Absolutely not. Primarily the JD is a professional degree for those who want to actually become lawyers. Whereas in the past it may have been the case that would-be-policymakers could easily move into a non-legal career after gaining a JD, this is no longer the case. The proliferation of public policy degrees and the ever-increasing cost of law school makes this unwise.

I'll say this as a PPIA fellow, so a lot of my friends from that program are interested in being involved in public policy, especially education policy. The JD is virtually useless for what you want to do. An MPP is FAR more useful - will help you get relevant work experience in educational policy, networking with policymakers etc. None of which you'll get from a JD.

Finally I would recommend that you actually look at the careers of people in the education policy sector and look what routes they took to get where they are today.

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Verity
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Re: The value of a JD in Public Policy

Postby Verity » Fri Jan 06, 2012 1:26 pm

Lol, Princeton has a "MPP for JDs" program. They've apparently wised up to the growing market of desperate, jobless lawyers who are looking for something to validate their entire educations.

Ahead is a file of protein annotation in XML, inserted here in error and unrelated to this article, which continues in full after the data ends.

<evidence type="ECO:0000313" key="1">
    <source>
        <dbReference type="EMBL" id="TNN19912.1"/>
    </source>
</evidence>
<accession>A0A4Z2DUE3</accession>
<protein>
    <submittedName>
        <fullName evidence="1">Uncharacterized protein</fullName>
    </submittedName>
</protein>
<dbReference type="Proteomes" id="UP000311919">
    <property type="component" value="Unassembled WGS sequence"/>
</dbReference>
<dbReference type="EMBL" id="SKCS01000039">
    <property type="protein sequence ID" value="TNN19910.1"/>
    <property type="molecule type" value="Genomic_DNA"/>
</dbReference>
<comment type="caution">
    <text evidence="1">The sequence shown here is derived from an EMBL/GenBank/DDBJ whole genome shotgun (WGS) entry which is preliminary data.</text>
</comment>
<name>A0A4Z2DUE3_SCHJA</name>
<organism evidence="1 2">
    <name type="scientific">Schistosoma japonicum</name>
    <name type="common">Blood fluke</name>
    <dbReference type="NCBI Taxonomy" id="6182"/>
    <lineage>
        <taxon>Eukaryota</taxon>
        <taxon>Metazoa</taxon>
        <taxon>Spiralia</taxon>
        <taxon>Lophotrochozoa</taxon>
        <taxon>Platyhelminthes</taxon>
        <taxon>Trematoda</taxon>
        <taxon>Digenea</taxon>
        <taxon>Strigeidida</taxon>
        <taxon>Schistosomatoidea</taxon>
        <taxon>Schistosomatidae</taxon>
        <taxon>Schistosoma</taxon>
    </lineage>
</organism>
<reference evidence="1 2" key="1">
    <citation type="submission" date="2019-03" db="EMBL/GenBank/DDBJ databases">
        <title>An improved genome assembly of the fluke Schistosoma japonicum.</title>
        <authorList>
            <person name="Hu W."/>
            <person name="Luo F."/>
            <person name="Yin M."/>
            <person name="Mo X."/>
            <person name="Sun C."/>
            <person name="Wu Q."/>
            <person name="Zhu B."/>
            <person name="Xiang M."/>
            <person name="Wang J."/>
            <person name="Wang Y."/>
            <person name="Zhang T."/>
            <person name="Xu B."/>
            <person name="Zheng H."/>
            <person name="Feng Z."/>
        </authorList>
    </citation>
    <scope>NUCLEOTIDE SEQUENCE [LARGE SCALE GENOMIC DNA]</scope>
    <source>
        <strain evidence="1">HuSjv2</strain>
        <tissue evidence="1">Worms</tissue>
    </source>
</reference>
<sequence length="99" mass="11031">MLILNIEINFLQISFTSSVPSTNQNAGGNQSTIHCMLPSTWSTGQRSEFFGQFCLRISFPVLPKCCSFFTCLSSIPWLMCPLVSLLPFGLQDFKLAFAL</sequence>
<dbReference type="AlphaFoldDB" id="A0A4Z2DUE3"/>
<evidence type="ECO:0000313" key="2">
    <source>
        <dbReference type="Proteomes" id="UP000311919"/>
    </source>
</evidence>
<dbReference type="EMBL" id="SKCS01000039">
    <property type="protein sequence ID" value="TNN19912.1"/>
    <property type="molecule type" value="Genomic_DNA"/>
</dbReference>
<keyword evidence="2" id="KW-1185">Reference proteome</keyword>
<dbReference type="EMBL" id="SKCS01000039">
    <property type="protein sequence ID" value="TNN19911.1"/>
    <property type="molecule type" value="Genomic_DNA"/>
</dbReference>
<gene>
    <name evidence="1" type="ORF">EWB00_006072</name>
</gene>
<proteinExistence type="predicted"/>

"Tough luck with the JD? Hows about a go at public policy?"
Last edited by Verity on Fri Jan 06, 2012 1:27 pm, edited 1 time in total.

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Ludo!
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Re: The value of a JD in Public Policy

Postby Ludo! » Fri Jan 06, 2012 1:27 pm

lionelhutz123 wrote:I'm sure there isn't one right answer to this question


Actually there is. Don't go to law school

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Odd Future Wolf Gang
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Re: The value of a JD in Public Policy

Postby Odd Future Wolf Gang » Fri Jan 06, 2012 1:39 pm

I agree that you should go for MPA/MPP, but I know a lot of unemployed policy school graduates as well - both from top and lower tier schools (not that public policy school rankings matter much).